Friedreich’s ataxia (FA) is an inherited neurodegenerative disorder, that causes problems with muscle coordination (ataxia), leading to problems with movement, balance, and a range of other symptoms. There is no cure for FA, however, there are treatments for Friedreich’s Ataxia that may help control the symptoms.
Physical and occupational therapy
A physiotherapist can recommend exercises that may help maintain the use of arms and legs for as long as possible in FA patients. Physical therapy, along with speech therapy, can help improve problems with speech (dysarthria) and swallowing (dysphagia) by re-training the tongue and facial muscles.
Occupational therapists can help identify ways to make daily life easier.
Surgery may be recommended in severe cases of scoliosis, where the spine has an abnormal curvature that can be disabling. This usually is done at a relatively young age because FA increases the risk of developing heart conditions in later stages of the disease, making surgical procedures more risky.
Surgery also may be required to correct foot deformities if they cause significant pain or affect the mobility of the patient. Examples of foot deformities that may require surgery are pes cavus (where the foot has an abnormally high arch) or talipes equinovarus (or club foot, a deformity of the foot and ankle, where the foot is turned inward).
If swallowing difficulties result in the patient being unable to take in enough nutrition, a surgical procedure called gastrostomy may be recommended. This involves the implantation of a feeding tube that can be used to directly deliver nutrients to the stomach.
A pacemaker may be fitted if the patient has an arrhythmic heartbeat.
Patients with FA are at high risk of developing heart disease, and this often can lead to fatal complications. There is a range of medications available that patients with FA may be prescribed to help decrease the workload of the heart and stabilize an arrhythmic heartbeat. These include beta blockers, ACE inhibitors, and diuretics.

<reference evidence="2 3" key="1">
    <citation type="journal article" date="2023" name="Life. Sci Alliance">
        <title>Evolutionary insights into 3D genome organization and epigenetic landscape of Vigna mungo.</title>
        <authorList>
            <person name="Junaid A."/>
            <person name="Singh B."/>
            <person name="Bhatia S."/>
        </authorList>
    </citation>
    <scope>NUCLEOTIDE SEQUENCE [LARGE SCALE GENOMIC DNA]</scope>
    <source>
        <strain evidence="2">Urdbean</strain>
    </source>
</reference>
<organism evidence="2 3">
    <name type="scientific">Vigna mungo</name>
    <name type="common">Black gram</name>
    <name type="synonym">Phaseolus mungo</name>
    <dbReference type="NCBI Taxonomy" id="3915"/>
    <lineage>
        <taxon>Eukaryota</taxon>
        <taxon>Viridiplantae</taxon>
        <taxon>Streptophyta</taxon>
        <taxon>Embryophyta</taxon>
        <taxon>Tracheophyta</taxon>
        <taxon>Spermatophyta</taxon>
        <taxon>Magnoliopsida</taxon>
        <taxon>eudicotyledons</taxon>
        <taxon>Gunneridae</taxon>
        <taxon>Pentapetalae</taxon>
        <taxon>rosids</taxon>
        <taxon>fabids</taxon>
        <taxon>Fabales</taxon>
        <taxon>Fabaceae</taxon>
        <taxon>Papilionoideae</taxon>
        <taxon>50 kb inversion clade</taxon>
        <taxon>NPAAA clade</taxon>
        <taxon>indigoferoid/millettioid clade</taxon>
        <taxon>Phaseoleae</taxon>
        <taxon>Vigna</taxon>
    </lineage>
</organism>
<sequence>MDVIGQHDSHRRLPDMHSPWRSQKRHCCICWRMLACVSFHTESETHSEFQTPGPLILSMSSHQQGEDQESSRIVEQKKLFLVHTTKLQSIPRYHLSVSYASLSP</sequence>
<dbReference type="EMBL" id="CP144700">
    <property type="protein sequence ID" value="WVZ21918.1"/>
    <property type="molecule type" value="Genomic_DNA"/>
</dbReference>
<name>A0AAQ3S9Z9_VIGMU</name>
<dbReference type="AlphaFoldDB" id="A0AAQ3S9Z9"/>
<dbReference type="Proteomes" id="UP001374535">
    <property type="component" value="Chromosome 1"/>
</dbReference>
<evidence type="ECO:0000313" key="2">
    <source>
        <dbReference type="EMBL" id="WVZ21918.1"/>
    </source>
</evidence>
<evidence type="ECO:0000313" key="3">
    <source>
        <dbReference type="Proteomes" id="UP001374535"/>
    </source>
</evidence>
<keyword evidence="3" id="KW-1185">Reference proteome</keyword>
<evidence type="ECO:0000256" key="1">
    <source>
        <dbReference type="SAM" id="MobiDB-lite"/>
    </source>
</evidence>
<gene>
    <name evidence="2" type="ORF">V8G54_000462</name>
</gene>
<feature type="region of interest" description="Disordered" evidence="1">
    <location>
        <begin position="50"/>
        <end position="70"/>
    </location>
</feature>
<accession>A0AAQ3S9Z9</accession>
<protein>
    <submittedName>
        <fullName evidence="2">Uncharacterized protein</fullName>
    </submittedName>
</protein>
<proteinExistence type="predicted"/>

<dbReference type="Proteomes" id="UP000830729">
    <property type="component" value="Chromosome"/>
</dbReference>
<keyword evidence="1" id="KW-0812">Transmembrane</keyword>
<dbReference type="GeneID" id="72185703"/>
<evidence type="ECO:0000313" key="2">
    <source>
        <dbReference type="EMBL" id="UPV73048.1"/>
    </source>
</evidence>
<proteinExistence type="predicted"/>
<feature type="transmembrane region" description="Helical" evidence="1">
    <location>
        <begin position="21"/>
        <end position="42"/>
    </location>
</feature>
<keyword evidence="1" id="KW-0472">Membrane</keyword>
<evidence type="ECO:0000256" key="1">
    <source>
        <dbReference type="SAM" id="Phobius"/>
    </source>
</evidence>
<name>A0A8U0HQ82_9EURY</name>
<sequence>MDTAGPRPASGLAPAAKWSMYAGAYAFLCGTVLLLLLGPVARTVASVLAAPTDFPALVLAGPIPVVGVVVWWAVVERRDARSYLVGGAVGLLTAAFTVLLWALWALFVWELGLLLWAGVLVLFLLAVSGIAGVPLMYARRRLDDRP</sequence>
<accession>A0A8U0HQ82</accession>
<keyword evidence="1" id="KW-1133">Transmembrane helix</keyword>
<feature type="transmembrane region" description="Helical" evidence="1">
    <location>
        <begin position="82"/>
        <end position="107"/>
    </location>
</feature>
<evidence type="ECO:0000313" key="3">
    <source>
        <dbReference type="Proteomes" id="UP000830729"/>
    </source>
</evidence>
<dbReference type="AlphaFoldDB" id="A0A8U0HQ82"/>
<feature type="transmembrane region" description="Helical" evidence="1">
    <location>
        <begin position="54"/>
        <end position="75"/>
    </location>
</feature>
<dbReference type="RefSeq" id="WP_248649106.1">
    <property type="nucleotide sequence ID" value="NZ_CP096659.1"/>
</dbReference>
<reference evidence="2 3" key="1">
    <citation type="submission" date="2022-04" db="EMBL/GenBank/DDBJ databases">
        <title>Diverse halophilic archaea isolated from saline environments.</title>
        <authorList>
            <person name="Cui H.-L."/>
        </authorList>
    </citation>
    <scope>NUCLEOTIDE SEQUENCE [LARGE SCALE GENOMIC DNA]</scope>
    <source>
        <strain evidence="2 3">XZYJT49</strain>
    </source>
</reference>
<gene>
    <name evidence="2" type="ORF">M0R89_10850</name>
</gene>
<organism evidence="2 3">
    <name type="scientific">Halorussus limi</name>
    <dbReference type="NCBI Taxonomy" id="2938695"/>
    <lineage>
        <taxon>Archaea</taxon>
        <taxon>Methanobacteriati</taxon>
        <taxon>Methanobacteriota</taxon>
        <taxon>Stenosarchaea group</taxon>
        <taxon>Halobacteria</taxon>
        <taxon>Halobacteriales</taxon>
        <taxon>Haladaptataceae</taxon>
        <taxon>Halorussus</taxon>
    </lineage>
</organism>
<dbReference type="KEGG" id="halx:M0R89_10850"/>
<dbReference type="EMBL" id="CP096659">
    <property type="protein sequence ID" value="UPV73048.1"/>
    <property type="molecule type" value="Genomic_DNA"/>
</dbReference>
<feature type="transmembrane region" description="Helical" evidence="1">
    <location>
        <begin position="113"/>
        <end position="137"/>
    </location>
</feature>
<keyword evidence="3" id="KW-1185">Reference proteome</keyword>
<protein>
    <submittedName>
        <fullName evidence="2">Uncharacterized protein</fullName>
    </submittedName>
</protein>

It is believed that damage caused by oxidative stress is involved in the progression of FA. Antioxidants, such as vitamin E, idebenone, and coenzyme Q10, that soak up the cause of oxidative stress (free radicals) may be recommended. However, it is uncertain how much clinical benefit they have in FA.
Diabetes also is common in FA patients. This can be managed with insulin treatment.
Patients with FA may find it beneficial to alter their diet based on the symptoms they develop. For example, managing blood sugar levels through diet can help with controlling FA-related diabetes, and diet also may reduce some of the risks associated with heart disease.
Note: Friedreich’s Ataxia News is strictly a news and information website about the disease. It does not provide medical advice, diagnosis, or treatment. This content is not intended to be a substitute for professional medical advice, diagnosis, or treatment. Always seek the advice of your physician or other qualified health provider with any questions you may have regarding a medical condition. Never disregard professional medical advice or delay in seeking it because of something you have read on this website.